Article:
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December 26--  Superior Court Judge H. Gibbs Flanders, Jr from Dublin, Georgia has released his ruling from the local option sales tax (LOST) hearing that was held on October 30th regarding the distribution of sales tax dollars for the next 10 years among Toombs County and the cities of Vidalia, Lyons, and Santa Claus.

In the ruling, Judge Flanders stated, "While there have been changes in the population and economic activity within the political subdivisions, the court does not find evidence justifying radical departure from the current distribution.  Taking into account all of the facts and the criteria and limited to consideration of the offers submitted, the court concludes that the Best and Final Offer presented by Vidalia is the most rational offer presented.  The court hereby adopts the Best and Final Offer from the City of Vidalia."

Based on the ruling, beginning in 2017 the county's share would begin to decrease over a 3 year period to 38% from the current 42.17% and remain there until 2022 when the distribution would be re-evaluated once again.  Also during that time, the City of Vidalia's share would increase from the current 42.17% to 45%, and the City of Lyons' share would increase from the current 14.66% to 16%.  The City of Santa Claus' share would remain at the current 1% for the ten year period.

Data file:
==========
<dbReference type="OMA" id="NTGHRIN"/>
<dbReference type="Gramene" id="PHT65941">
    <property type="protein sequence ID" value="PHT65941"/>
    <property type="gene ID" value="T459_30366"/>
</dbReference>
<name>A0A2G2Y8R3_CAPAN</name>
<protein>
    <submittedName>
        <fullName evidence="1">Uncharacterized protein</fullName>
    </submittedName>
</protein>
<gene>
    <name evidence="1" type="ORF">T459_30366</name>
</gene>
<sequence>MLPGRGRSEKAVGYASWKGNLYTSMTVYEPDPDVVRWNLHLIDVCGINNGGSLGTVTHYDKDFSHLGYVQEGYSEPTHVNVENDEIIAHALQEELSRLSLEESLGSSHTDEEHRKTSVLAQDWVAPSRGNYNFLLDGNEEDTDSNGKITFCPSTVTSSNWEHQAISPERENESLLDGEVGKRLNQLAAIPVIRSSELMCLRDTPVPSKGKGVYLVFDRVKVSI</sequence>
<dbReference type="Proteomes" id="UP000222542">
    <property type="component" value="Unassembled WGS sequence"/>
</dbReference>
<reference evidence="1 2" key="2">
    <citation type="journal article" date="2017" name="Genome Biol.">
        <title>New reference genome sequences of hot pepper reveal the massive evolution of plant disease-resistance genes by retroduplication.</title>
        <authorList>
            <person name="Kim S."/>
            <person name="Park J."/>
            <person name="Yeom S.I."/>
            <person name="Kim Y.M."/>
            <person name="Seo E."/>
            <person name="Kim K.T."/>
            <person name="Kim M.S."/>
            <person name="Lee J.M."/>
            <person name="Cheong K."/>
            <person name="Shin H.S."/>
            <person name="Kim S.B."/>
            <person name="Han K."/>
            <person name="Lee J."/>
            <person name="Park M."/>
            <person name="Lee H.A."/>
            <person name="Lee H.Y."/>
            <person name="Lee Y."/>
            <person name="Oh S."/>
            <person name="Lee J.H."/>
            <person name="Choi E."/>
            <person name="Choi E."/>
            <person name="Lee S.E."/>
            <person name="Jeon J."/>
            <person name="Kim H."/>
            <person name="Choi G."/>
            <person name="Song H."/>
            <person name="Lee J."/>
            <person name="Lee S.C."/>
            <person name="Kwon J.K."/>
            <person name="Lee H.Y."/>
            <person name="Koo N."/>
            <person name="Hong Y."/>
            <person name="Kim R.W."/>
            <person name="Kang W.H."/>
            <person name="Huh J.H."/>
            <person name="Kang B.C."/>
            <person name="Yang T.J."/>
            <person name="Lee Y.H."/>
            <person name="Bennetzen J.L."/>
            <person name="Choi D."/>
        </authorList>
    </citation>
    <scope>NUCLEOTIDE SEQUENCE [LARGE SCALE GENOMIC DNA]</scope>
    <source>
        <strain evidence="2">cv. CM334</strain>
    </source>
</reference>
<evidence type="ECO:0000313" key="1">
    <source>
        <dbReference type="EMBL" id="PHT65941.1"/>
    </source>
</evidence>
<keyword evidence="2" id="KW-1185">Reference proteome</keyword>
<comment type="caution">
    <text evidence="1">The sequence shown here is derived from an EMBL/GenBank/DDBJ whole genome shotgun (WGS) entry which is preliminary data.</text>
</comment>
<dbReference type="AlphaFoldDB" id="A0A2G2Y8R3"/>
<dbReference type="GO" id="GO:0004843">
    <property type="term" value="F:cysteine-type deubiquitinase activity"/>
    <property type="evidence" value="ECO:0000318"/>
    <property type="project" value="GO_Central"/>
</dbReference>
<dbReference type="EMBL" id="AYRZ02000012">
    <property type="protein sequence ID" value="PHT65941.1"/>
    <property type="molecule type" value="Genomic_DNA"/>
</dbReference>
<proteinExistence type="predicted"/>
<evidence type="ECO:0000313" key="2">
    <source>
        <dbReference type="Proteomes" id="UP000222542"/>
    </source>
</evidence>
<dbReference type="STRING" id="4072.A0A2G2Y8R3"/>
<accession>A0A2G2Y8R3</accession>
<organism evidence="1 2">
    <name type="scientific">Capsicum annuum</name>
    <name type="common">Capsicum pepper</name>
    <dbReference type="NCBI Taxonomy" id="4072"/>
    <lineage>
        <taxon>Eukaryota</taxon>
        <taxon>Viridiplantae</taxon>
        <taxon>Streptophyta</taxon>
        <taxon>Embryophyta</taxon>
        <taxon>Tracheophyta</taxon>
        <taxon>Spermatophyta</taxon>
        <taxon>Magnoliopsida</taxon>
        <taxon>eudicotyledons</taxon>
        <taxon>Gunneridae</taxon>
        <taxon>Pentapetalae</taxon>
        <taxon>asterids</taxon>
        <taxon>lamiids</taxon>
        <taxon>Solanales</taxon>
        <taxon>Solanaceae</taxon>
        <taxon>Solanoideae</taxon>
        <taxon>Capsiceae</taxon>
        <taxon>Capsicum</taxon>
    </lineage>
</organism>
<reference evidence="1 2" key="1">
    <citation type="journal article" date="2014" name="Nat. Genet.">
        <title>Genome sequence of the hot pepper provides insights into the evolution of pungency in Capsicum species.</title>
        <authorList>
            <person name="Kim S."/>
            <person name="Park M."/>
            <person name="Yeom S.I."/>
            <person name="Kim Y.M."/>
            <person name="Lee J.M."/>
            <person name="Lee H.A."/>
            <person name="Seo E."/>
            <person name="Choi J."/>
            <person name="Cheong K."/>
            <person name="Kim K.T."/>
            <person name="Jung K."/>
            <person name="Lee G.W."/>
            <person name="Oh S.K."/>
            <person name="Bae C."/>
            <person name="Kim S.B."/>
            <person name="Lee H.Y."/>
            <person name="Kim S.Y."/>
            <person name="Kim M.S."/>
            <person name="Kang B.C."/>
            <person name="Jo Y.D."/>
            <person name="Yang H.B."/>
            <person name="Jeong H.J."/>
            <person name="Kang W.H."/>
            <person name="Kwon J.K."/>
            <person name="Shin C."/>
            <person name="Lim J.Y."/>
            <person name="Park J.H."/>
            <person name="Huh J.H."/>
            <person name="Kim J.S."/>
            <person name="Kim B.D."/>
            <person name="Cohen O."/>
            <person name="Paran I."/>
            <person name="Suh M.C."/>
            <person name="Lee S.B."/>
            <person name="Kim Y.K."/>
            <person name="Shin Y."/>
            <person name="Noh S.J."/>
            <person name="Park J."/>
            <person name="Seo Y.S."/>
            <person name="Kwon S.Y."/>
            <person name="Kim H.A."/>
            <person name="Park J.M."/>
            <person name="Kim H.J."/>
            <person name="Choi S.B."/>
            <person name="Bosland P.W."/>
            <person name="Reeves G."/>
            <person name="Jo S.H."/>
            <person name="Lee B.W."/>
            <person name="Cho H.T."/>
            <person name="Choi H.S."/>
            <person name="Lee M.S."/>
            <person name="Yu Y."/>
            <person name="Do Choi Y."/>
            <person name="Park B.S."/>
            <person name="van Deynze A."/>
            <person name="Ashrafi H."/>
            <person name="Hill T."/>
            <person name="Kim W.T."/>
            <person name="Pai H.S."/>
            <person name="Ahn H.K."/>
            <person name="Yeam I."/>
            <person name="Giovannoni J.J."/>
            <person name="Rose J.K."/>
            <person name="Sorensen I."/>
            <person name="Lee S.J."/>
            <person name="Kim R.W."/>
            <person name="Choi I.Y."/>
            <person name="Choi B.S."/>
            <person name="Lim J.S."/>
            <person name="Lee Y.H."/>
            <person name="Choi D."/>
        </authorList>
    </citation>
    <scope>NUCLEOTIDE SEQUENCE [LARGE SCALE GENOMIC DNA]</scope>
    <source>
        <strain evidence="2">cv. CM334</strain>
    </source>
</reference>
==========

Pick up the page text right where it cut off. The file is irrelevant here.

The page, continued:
Vidalia City Manager Bill Torrance stated, "You can, by agreement of all the agencies, make adjustments to this.  The key is cooperation and communication."

Toombs County Chair Elect Blake Tillery also stated, "As the Chair Elect and more importantly as a citizen, I found paragraph 6 of Judge Flanders order to be the most instructive.  He noted the numerous intergovernmental agreements between the municipalities and the county and he stated these agreements highlight the interdependence of the cities and the county and the necessity for cooperation between these bodies to provide the best services for our entire residential population."

Vidalia Mayor Ronnie Dixon stated, "We're just glad that this process is over and I don't think anybody really won or lost.  It cost the taxpayers of our county quite a bit of money to go through this process.  This could've been avoided if we had just sat down and talked about this like we have done in the past."